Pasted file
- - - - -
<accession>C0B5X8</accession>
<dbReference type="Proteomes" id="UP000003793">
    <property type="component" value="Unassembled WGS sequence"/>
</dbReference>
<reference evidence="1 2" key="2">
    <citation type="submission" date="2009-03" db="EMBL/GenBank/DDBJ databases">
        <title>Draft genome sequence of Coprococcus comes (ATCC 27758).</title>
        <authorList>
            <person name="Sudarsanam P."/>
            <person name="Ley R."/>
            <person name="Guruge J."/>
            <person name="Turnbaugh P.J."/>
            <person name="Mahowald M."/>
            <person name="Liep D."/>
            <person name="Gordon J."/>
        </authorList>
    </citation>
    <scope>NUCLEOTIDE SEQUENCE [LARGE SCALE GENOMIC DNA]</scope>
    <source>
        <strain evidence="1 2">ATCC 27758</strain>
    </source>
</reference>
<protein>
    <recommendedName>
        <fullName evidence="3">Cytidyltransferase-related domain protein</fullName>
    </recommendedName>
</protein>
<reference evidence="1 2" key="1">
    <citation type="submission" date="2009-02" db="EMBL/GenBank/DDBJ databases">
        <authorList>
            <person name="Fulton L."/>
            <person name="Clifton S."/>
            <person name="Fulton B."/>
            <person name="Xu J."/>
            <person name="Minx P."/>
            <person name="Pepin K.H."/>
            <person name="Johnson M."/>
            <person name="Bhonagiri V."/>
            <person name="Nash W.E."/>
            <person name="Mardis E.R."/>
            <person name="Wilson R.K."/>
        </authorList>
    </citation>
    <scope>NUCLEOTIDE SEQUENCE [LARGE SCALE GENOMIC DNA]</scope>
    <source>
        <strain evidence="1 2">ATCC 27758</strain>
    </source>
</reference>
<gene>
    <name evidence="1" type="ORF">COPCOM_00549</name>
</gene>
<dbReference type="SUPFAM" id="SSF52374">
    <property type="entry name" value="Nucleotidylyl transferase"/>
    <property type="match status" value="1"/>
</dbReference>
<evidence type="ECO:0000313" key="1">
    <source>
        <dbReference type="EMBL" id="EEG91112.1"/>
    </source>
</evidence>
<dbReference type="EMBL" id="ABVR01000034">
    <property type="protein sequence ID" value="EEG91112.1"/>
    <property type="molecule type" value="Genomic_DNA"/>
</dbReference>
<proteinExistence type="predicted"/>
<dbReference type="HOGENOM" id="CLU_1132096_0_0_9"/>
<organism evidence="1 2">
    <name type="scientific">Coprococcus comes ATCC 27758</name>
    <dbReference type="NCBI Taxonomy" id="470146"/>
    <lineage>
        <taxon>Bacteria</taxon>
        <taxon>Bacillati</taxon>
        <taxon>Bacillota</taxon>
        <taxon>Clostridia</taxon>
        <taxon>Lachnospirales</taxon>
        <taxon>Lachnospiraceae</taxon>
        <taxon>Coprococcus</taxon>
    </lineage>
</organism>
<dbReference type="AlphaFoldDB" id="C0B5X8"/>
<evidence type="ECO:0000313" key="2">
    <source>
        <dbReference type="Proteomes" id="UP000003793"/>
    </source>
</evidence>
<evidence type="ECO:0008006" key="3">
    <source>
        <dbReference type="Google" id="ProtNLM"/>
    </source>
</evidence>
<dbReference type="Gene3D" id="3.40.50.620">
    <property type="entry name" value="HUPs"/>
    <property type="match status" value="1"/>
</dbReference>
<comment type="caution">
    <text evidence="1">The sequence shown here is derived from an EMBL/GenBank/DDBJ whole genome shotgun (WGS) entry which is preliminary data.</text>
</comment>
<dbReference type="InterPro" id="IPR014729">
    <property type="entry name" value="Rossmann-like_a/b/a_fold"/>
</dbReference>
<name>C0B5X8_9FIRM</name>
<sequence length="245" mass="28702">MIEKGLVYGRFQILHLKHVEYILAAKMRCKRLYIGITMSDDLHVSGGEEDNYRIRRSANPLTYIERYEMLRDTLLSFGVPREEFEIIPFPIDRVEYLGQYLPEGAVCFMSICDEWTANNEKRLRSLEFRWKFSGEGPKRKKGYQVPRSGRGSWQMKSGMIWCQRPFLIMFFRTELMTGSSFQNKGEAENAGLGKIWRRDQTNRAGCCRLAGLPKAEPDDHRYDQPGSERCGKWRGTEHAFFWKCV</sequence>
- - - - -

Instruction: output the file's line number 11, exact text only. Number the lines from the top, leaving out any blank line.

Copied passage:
            <person name="Guruge J."/>